College is a balancing act. It is the first time that many young adults have to plan their own activities and manage their own time. Such responsibility can be daunting.
As a first year, the biggest worries are how to leave enough time to hang with friends and maybe go to a few parties while still getting all of your work done, knowing what has to be done for which classes and for when, where to write those assignments down, and planning activities and classes so that they don't overlap. The first of these four is balancing work and play. Seems pretty self-explanatory, right? Well, maybe not quite. Making an educated guess about how long work for a certain class will take can be hard, especially when there's something else you'd rather be doing. The danger in this is leaving too little time to do the work, and so you lose sleep because you're in the library until it closed. The second is knowing what has to be done and for when. This ties into the third, writing down assignments, and, to a certain extent the last, planning activities, because they all can involve one thing: a planner. For me, it's nice to have a couple places where my assignments and activities are written down so that I don't accidentally forget to do my homework or promise to meet someone for dinner at the same time there's a study group, for instance. If you have one place where everything is written down and consolidated, then keeping it all straight in your head becomes a lot easier. Suddenly, you know what you have in each class right next to when jiu jitsu is and just above a note about meeting someone for breakfast the next morning. Keeping everything in one place reduces the chance of, a best, an embarrassing mishap or, at worst, a late assignment.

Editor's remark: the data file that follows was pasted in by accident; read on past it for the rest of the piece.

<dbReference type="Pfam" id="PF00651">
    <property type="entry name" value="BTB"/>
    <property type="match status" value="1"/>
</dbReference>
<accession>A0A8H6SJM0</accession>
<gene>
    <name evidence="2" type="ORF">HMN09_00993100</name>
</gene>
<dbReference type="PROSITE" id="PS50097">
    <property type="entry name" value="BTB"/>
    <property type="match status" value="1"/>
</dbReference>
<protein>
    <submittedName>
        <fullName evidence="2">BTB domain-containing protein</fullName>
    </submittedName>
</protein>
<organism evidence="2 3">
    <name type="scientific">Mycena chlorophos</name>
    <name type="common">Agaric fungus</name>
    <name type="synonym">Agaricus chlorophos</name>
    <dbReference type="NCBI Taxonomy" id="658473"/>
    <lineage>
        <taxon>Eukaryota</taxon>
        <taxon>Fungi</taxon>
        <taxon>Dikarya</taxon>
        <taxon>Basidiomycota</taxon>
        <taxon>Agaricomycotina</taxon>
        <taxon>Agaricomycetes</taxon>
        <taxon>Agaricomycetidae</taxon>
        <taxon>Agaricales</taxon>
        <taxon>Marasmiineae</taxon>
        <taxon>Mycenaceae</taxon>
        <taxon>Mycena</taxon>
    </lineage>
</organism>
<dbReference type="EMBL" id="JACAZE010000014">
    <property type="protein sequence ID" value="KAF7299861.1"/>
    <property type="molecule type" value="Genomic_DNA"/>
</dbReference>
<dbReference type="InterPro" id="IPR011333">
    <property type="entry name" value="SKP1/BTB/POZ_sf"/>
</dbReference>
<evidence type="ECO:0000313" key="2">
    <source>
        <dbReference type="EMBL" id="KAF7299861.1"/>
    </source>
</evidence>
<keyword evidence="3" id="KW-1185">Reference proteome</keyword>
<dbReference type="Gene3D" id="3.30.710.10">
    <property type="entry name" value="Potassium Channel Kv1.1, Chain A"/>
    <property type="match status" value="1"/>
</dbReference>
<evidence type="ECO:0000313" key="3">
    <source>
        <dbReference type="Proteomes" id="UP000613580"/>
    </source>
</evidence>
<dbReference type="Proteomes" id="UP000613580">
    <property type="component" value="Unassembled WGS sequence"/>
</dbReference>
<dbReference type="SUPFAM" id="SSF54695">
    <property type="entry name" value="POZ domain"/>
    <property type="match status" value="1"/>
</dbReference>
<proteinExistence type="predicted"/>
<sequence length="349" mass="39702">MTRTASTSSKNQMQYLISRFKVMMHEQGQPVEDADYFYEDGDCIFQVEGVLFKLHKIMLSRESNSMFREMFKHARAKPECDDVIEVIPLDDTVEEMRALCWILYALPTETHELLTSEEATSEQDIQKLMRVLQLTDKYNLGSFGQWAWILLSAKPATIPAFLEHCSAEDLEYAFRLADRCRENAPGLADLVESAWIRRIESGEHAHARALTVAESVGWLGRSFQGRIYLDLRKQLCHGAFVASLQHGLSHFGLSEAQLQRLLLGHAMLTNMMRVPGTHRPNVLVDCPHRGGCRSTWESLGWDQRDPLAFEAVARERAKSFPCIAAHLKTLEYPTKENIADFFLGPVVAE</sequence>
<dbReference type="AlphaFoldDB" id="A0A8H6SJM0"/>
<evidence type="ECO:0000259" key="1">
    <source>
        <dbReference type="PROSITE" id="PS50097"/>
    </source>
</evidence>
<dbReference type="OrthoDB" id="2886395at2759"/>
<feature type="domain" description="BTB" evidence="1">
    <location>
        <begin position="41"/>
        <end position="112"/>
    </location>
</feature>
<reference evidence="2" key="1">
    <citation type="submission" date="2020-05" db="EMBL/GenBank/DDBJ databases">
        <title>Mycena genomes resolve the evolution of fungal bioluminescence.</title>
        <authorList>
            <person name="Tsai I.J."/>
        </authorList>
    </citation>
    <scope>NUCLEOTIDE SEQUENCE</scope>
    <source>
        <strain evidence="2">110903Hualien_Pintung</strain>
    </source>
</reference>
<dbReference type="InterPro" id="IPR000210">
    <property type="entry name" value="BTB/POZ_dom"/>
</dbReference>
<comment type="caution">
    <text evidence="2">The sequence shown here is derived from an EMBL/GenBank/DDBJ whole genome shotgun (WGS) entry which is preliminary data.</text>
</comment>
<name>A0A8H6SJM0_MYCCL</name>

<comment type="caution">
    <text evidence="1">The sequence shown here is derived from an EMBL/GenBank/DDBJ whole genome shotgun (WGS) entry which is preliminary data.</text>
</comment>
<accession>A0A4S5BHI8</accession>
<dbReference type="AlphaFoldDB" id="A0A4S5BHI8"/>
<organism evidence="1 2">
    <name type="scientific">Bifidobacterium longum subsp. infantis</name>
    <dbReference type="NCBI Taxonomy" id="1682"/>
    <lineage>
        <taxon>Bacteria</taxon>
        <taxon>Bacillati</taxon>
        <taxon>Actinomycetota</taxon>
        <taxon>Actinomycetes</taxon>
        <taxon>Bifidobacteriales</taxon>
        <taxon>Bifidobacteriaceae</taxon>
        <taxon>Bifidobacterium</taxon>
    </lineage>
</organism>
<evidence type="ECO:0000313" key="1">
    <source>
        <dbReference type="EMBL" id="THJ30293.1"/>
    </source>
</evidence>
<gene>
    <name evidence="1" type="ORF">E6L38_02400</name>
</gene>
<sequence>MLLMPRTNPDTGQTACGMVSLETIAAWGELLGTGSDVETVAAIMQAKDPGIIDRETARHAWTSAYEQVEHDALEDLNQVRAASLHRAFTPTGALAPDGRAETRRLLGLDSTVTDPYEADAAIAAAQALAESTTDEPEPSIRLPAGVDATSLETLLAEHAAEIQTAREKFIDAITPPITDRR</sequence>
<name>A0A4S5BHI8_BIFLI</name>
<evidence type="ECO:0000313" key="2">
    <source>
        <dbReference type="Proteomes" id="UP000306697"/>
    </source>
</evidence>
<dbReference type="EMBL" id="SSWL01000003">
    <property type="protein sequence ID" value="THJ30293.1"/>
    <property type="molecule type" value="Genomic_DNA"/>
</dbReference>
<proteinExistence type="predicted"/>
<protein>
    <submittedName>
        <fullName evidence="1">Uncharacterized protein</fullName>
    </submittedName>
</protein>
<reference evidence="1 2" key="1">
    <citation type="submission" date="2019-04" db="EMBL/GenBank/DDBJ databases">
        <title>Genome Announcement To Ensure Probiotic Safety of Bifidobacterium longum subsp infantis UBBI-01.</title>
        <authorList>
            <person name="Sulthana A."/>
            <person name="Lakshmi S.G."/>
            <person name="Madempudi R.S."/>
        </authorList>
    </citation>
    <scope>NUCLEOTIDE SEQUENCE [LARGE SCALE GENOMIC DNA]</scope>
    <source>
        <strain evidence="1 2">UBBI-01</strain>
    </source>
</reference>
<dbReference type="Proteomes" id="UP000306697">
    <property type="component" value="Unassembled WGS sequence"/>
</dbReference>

Some first year students adjust just fine. They quickly learn how to keep up with their courses while still having fun on the weekends and leaving time to regroup and check in with themselves. They figure out the best way to keep track of what work they have to do in which classes and when best to do it. Some don't figure this out until later.
Learning how to "adult" early in college is good because as you go up in seniority, your responsibilities increase. As you're weaned off of the meal plan, you have to remember to set aside time to go into town and buy groceries, but you also have to keep in mind how much money you have to spend every week or every month. So, if you're trying to still set the foundations of good habits as a junior, as a senior when you have a final thesis due soon, you're going to have problems balancing your time and ensuring that everything gets done, including sleep and friends. You might end up having to ask underclassmen friends to steal food from the dining hall for you because you don't have time to go into town and buy ingredients, or you might have to give up going to something you had been looking forward to either because you can't afford it or because you didn't realize you had a big paper due the next day.
But everyone figures it out at their own pace, and I just hope that I do so sooner rather than later.